If you run a business, never be without an employment agreement. It will be the best thing that you ever do to protect the business.
At one time people used to be hired to work somewhere with very little in the way of formal paperwork. Sometimes it was even just a handshake hiring where the employer’s word ruled and the employee did what was requested of them as part of their job.
These days the times have changed drastically, and in addition to it being essential to have an employment agreement, the workplace has changed to one where adversity and employment issues often seem to be the flavors of the month.
If you own and operate a business in the 21st century, one of the first things you will need to have in place is a binding agreement for work between your company and any executive you may choose to hire. The bottom line is that the person is agreeing to perform various services in trade for a wage. This kind of an agreement is not to be confused with an executive compensation agreement. The executive employment agreement, as outlined by an expert business attorney, is binding and once the agreement has been signed by both parties, they are promising to live up to the terms of the agreement.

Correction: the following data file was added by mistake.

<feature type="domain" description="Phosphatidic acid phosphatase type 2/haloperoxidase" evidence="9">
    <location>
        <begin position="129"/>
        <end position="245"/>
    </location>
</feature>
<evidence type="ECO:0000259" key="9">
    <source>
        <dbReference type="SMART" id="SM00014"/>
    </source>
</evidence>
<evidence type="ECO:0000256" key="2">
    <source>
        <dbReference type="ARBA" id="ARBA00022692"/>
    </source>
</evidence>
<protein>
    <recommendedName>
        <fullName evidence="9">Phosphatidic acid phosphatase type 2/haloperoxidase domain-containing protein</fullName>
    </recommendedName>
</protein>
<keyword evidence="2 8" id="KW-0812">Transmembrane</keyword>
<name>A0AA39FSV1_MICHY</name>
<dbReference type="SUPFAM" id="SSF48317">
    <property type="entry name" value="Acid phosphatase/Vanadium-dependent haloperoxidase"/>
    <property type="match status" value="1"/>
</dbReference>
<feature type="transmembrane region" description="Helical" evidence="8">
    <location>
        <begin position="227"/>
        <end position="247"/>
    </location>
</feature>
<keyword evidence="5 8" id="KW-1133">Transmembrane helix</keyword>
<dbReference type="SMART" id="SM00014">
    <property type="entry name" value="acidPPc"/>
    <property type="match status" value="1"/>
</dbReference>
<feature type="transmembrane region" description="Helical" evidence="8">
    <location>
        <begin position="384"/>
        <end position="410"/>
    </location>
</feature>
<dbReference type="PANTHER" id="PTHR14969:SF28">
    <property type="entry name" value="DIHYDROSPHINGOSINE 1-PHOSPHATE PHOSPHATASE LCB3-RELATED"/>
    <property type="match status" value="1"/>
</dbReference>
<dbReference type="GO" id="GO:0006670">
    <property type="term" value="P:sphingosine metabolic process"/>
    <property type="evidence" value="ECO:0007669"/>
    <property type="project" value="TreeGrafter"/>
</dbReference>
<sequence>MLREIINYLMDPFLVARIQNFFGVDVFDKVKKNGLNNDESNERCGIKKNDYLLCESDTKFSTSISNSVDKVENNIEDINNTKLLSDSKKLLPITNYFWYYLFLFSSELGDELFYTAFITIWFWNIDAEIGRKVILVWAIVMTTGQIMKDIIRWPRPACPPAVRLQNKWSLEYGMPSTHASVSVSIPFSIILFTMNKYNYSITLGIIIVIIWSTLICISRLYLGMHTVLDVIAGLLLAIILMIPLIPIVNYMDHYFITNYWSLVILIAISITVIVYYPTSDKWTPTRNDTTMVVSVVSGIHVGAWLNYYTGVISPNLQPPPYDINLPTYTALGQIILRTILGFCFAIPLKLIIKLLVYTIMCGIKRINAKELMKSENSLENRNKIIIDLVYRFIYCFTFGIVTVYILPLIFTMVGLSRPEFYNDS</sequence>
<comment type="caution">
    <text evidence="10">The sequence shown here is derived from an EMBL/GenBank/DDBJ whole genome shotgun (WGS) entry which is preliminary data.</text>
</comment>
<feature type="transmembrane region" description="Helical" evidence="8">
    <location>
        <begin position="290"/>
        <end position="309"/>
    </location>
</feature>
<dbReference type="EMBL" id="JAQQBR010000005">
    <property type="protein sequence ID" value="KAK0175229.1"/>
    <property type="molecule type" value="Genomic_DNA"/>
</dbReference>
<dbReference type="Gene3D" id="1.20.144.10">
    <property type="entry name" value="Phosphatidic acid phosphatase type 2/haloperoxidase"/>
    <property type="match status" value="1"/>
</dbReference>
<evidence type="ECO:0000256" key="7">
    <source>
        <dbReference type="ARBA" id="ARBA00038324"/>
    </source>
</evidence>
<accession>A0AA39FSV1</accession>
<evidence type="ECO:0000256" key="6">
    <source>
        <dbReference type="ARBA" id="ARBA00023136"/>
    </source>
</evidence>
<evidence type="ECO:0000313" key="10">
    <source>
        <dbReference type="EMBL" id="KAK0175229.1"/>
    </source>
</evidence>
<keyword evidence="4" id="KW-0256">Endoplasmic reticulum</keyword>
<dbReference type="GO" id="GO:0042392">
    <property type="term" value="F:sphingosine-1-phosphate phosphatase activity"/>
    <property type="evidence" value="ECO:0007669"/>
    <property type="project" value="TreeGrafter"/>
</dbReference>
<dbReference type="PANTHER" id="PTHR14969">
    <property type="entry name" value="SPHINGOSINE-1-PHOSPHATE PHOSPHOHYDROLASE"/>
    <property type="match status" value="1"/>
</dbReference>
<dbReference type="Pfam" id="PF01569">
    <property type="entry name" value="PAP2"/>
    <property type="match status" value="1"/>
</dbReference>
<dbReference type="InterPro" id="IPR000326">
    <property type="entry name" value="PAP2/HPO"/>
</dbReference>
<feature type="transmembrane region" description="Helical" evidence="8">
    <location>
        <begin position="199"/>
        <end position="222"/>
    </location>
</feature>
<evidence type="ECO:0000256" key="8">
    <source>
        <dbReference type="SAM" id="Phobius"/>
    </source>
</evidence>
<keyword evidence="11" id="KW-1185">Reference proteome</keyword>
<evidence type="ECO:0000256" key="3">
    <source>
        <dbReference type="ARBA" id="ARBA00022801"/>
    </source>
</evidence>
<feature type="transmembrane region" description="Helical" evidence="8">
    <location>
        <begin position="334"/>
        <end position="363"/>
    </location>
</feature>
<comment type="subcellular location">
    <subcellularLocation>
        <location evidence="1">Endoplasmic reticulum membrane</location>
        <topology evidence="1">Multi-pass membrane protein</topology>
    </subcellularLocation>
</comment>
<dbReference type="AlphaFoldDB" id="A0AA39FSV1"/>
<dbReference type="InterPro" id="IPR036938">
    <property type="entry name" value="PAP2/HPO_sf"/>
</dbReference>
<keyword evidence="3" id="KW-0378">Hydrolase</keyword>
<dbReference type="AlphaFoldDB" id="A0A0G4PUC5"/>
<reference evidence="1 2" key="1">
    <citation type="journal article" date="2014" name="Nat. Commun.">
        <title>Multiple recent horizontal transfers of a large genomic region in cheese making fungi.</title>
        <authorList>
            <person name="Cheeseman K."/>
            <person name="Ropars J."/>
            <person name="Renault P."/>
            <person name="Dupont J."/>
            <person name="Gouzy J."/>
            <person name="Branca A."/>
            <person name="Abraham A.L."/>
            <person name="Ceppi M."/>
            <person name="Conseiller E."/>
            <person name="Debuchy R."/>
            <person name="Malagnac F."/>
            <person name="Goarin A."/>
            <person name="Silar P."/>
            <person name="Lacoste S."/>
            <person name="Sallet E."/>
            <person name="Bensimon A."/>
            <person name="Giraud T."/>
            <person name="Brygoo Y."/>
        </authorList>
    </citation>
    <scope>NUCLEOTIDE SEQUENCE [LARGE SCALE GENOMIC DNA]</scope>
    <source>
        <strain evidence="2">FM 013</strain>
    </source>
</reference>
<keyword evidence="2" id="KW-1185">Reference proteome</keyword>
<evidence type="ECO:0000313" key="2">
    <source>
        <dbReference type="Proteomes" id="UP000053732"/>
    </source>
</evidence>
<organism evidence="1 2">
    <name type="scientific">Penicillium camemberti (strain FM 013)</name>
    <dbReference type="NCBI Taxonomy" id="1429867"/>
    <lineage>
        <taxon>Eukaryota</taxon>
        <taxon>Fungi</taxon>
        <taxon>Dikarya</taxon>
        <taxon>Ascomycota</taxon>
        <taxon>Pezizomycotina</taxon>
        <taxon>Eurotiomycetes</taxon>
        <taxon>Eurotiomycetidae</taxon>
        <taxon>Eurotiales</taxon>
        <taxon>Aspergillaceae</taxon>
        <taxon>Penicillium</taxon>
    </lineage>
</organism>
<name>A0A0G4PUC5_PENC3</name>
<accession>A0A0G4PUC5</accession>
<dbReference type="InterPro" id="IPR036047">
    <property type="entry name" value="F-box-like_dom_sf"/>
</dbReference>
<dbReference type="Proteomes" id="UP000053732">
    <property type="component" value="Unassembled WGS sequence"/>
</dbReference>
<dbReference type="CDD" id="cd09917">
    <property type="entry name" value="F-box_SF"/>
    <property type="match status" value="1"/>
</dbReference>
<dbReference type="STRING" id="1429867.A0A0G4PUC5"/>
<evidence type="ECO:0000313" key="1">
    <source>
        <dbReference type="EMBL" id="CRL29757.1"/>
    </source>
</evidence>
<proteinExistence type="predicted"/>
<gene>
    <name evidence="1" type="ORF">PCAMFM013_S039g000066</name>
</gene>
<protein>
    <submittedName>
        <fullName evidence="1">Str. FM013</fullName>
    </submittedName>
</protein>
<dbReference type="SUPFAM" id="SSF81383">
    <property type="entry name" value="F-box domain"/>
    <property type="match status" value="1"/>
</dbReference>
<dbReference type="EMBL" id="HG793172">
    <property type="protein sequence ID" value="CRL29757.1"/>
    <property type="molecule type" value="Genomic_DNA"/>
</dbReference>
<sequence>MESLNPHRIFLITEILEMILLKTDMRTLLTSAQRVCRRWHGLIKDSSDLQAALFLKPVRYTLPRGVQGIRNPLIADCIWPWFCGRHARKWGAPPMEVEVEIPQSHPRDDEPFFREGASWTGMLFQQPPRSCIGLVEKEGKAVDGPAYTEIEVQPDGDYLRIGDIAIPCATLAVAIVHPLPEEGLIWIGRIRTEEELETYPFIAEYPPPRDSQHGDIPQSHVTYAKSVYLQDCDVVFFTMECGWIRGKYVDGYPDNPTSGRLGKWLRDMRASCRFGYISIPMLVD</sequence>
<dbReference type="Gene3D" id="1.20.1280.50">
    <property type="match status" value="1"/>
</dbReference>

Generally speaking an executive employment agreement has what is referred to as a recitals section that speaks to the purpose of the agreement. In most instances, the first recital refers to the company wanting to hire a certain person in an executive position, and that person wants to be hired in the position. In other words, although the language may be legal, the intent is straightforward enough.
Common elements usually found in an executive employment agreement are compensation and benefits offered, the term of employment, the duties to be performed by the executive, the duties the employer has to perform, a section dealing with keeping information confidential, a non-competition agreement and what happens in the event of termination clause.
Typically these types of agreements are best drafted with the assistance of a skilled business attorney who will outline the “must have” sections in agreements of this nature.